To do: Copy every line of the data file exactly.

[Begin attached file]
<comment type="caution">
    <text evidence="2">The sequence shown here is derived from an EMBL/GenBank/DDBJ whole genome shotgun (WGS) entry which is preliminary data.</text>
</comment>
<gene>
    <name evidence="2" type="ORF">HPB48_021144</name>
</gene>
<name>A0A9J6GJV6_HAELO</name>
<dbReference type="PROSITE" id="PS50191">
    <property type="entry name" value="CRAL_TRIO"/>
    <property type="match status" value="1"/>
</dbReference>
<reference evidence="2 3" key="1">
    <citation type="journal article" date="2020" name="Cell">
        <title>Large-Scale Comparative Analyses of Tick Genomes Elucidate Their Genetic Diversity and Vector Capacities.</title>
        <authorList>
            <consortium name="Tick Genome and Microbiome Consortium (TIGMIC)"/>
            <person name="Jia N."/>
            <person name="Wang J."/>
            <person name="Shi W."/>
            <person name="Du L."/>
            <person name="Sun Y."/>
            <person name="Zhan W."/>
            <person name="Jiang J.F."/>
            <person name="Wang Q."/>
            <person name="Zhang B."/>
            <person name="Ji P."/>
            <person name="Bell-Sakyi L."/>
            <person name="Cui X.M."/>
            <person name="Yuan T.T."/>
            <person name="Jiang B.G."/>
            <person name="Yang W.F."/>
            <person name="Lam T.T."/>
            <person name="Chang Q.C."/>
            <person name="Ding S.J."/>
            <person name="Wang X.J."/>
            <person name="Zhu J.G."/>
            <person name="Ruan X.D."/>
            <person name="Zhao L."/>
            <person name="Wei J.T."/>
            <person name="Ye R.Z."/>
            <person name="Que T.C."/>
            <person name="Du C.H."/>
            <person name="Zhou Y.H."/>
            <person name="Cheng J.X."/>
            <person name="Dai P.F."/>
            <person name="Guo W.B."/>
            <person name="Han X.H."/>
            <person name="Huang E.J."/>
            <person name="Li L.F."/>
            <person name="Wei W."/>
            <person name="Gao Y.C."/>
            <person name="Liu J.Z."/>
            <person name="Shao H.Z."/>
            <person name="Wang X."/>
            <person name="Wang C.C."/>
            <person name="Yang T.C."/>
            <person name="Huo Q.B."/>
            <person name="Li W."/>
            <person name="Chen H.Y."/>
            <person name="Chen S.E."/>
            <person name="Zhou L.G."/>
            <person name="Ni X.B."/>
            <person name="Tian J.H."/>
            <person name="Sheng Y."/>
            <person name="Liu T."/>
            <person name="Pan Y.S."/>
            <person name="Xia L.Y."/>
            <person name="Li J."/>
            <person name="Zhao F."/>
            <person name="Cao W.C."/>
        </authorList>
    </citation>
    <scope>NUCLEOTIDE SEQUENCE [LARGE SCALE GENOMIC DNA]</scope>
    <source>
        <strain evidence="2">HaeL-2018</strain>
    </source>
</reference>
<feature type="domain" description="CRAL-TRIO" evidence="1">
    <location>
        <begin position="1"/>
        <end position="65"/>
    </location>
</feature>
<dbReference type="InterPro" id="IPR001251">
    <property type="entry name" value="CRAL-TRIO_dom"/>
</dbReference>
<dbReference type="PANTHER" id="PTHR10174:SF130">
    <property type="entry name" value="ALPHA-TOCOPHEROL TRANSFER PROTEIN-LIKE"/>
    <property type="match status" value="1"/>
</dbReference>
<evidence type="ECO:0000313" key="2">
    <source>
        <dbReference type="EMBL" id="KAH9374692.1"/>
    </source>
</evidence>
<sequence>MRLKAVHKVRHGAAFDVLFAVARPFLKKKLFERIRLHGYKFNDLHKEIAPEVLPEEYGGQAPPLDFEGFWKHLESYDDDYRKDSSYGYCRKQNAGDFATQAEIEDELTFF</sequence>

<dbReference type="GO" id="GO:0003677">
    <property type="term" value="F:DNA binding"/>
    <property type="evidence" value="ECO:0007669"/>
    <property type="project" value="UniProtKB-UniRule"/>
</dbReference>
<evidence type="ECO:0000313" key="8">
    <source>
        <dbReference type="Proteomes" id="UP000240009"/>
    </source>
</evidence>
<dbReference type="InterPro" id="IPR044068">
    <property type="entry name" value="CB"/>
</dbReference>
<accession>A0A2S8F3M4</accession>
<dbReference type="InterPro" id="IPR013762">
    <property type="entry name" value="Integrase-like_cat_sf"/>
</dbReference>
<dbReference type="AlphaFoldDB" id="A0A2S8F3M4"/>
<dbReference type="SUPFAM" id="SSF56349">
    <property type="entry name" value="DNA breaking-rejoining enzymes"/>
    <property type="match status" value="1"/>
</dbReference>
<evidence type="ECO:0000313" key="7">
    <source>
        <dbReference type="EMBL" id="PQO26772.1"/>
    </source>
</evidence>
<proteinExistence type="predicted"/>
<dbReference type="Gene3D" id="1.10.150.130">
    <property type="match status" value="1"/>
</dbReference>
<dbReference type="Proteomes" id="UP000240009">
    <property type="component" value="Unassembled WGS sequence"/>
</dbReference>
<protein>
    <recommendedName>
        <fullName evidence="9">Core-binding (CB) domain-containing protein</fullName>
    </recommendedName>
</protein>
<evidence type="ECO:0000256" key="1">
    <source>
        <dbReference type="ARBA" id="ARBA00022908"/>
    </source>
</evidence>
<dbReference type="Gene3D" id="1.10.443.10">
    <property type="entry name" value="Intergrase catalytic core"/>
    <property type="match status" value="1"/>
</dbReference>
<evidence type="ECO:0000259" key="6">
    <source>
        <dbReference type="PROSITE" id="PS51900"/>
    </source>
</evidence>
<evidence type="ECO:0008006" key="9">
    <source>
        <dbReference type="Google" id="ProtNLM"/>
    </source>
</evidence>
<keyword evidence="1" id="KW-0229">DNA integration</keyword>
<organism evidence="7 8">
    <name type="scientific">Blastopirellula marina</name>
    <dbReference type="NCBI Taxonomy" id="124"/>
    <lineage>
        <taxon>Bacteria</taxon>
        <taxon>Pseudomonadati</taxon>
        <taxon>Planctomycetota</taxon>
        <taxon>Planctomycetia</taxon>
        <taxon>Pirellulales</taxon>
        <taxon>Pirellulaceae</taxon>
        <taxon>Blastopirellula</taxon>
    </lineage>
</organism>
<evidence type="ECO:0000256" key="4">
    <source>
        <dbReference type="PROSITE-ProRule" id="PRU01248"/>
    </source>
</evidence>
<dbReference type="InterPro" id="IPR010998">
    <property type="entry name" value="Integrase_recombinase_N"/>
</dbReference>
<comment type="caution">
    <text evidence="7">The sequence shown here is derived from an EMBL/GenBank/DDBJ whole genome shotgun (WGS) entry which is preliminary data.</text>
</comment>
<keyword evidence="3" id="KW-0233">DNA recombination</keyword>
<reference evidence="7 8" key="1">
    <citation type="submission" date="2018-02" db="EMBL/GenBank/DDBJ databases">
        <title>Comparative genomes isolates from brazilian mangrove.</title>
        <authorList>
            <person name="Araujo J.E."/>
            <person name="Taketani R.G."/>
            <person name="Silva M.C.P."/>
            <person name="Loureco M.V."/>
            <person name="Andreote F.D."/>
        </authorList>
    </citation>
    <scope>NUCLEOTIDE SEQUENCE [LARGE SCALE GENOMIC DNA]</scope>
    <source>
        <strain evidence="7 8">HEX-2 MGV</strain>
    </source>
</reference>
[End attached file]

<comment type="caution">
    <text evidence="2">The sequence shown here is derived from an EMBL/GenBank/DDBJ whole genome shotgun (WGS) entry which is preliminary data.</text>
</comment>
<gene>
    <name evidence="2" type="ORF">HPB48_021144</name>
</gene>
<name>A0A9J6GJV6_HAELO</name>
<dbReference type="PROSITE" id="PS50191">
    <property type="entry name" value="CRAL_TRIO"/>
    <property type="match status" value="1"/>
</dbReference>
<reference evidence="2 3" key="1">
    <citation type="journal article" date="2020" name="Cell">
        <title>Large-Scale Comparative Analyses of Tick Genomes Elucidate Their Genetic Diversity and Vector Capacities.</title>
        <authorList>
            <consortium name="Tick Genome and Microbiome Consortium (TIGMIC)"/>
            <person name="Jia N."/>
            <person name="Wang J."/>
            <person name="Shi W."/>
            <person name="Du L."/>
            <person name="Sun Y."/>
            <person name="Zhan W."/>
            <person name="Jiang J.F."/>
            <person name="Wang Q."/>
            <person name="Zhang B."/>
            <person name="Ji P."/>
            <person name="Bell-Sakyi L."/>
            <person name="Cui X.M."/>
            <person name="Yuan T.T."/>
            <person name="Jiang B.G."/>
            <person name="Yang W.F."/>
            <person name="Lam T.T."/>
            <person name="Chang Q.C."/>
            <person name="Ding S.J."/>
            <person name="Wang X.J."/>
            <person name="Zhu J.G."/>
            <person name="Ruan X.D."/>
            <person name="Zhao L."/>
            <person name="Wei J.T."/>
            <person name="Ye R.Z."/>
            <person name="Que T.C."/>
            <person name="Du C.H."/>
            <person name="Zhou Y.H."/>
            <person name="Cheng J.X."/>
            <person name="Dai P.F."/>
            <person name="Guo W.B."/>
            <person name="Han X.H."/>
            <person name="Huang E.J."/>
            <person name="Li L.F."/>
            <person name="Wei W."/>
            <person name="Gao Y.C."/>
            <person name="Liu J.Z."/>
            <person name="Shao H.Z."/>
            <person name="Wang X."/>
            <person name="Wang C.C."/>
            <person name="Yang T.C."/>
            <person name="Huo Q.B."/>
            <person name="Li W."/>
            <person name="Chen H.Y."/>
            <person name="Chen S.E."/>
            <person name="Zhou L.G."/>
            <person name="Ni X.B."/>
            <person name="Tian J.H."/>
            <person name="Sheng Y."/>
            <person name="Liu T."/>
            <person name="Pan Y.S."/>
            <person name="Xia L.Y."/>
            <person name="Li J."/>
            <person name="Zhao F."/>
            <person name="Cao W.C."/>
        </authorList>
    </citation>
    <scope>NUCLEOTIDE SEQUENCE [LARGE SCALE GENOMIC DNA]</scope>
    <source>
        <strain evidence="2">HaeL-2018</strain>
    </source>
</reference>
<feature type="domain" description="CRAL-TRIO" evidence="1">
    <location>
        <begin position="1"/>
        <end position="65"/>
    </location>
</feature>
<dbReference type="InterPro" id="IPR001251">
    <property type="entry name" value="CRAL-TRIO_dom"/>
</dbReference>
<dbReference type="PANTHER" id="PTHR10174:SF130">
    <property type="entry name" value="ALPHA-TOCOPHEROL TRANSFER PROTEIN-LIKE"/>
    <property type="match status" value="1"/>
</dbReference>
<evidence type="ECO:0000313" key="2">
    <source>
        <dbReference type="EMBL" id="KAH9374692.1"/>
    </source>
</evidence>
<sequence>MRLKAVHKVRHGAAFDVLFAVARPFLKKKLFERIRLHGYKFNDLHKEIAPEVLPEEYGGQAPPLDFEGFWKHLESYDDDYRKDSSYGYCRKQNAGDFATQAEIEDELTFF</sequence>

<dbReference type="GO" id="GO:0003677">
    <property type="term" value="F:DNA binding"/>
    <property type="evidence" value="ECO:0007669"/>
    <property type="project" value="UniProtKB-UniRule"/>
</dbReference>
<evidence type="ECO:0000313" key="8">
    <source>
        <dbReference type="Proteomes" id="UP000240009"/>
    </source>
</evidence>
<dbReference type="InterPro" id="IPR044068">
    <property type="entry name" value="CB"/>
</dbReference>
<accession>A0A2S8F3M4</accession>
<dbReference type="InterPro" id="IPR013762">
    <property type="entry name" value="Integrase-like_cat_sf"/>
</dbReference>
<dbReference type="AlphaFoldDB" id="A0A2S8F3M4"/>
<dbReference type="SUPFAM" id="SSF56349">
    <property type="entry name" value="DNA breaking-rejoining enzymes"/>
    <property type="match status" value="1"/>
</dbReference>
<evidence type="ECO:0000313" key="7">
    <source>
        <dbReference type="EMBL" id="PQO26772.1"/>
    </source>
</evidence>
<proteinExistence type="predicted"/>
<dbReference type="Gene3D" id="1.10.150.130">
    <property type="match status" value="1"/>
</dbReference>
<dbReference type="Proteomes" id="UP000240009">
    <property type="component" value="Unassembled WGS sequence"/>
</dbReference>
<protein>
    <recommendedName>
        <fullName evidence="9">Core-binding (CB) domain-containing protein</fullName>
    </recommendedName>
</protein>
<evidence type="ECO:0000256" key="1">
    <source>
        <dbReference type="ARBA" id="ARBA00022908"/>
    </source>
</evidence>
<dbReference type="Gene3D" id="1.10.443.10">
    <property type="entry name" value="Intergrase catalytic core"/>
    <property type="match status" value="1"/>
</dbReference>
<evidence type="ECO:0000259" key="6">
    <source>
        <dbReference type="PROSITE" id="PS51900"/>
    </source>
</evidence>
<evidence type="ECO:0008006" key="9">
    <source>
        <dbReference type="Google" id="ProtNLM"/>
    </source>
</evidence>
<keyword evidence="1" id="KW-0229">DNA integration</keyword>
<organism evidence="7 8">
    <name type="scientific">Blastopirellula marina</name>
    <dbReference type="NCBI Taxonomy" id="124"/>
    <lineage>
        <taxon>Bacteria</taxon>
        <taxon>Pseudomonadati</taxon>
        <taxon>Planctomycetota</taxon>
        <taxon>Planctomycetia</taxon>
        <taxon>Pirellulales</taxon>
        <taxon>Pirellulaceae</taxon>
        <taxon>Blastopirellula</taxon>
    </lineage>
</organism>
<evidence type="ECO:0000256" key="4">
    <source>
        <dbReference type="PROSITE-ProRule" id="PRU01248"/>
    </source>
</evidence>
<dbReference type="InterPro" id="IPR010998">
    <property type="entry name" value="Integrase_recombinase_N"/>
</dbReference>
<comment type="caution">
    <text evidence="7">The sequence shown here is derived from an EMBL/GenBank/DDBJ whole genome shotgun (WGS) entry which is preliminary data.</text>
</comment>
<keyword evidence="3" id="KW-0233">DNA recombination</keyword>
<reference evidence="7 8" key="1">
    <citation type="submission" date="2018-02" db="EMBL/GenBank/DDBJ databases">
        <title>Comparative genomes isolates from brazilian mangrove.</title>
        <authorList>
            <person name="Araujo J.E."/>
            <person name="Taketani R.G."/>
            <person name="Silva M.C.P."/>
            <person name="Loureco M.V."/>
            <person name="Andreote F.D."/>
        </authorList>
    </citation>
    <scope>NUCLEOTIDE SEQUENCE [LARGE SCALE GENOMIC DNA]</scope>
    <source>
        <strain evidence="7 8">HEX-2 MGV</strain>
    </source>
</reference>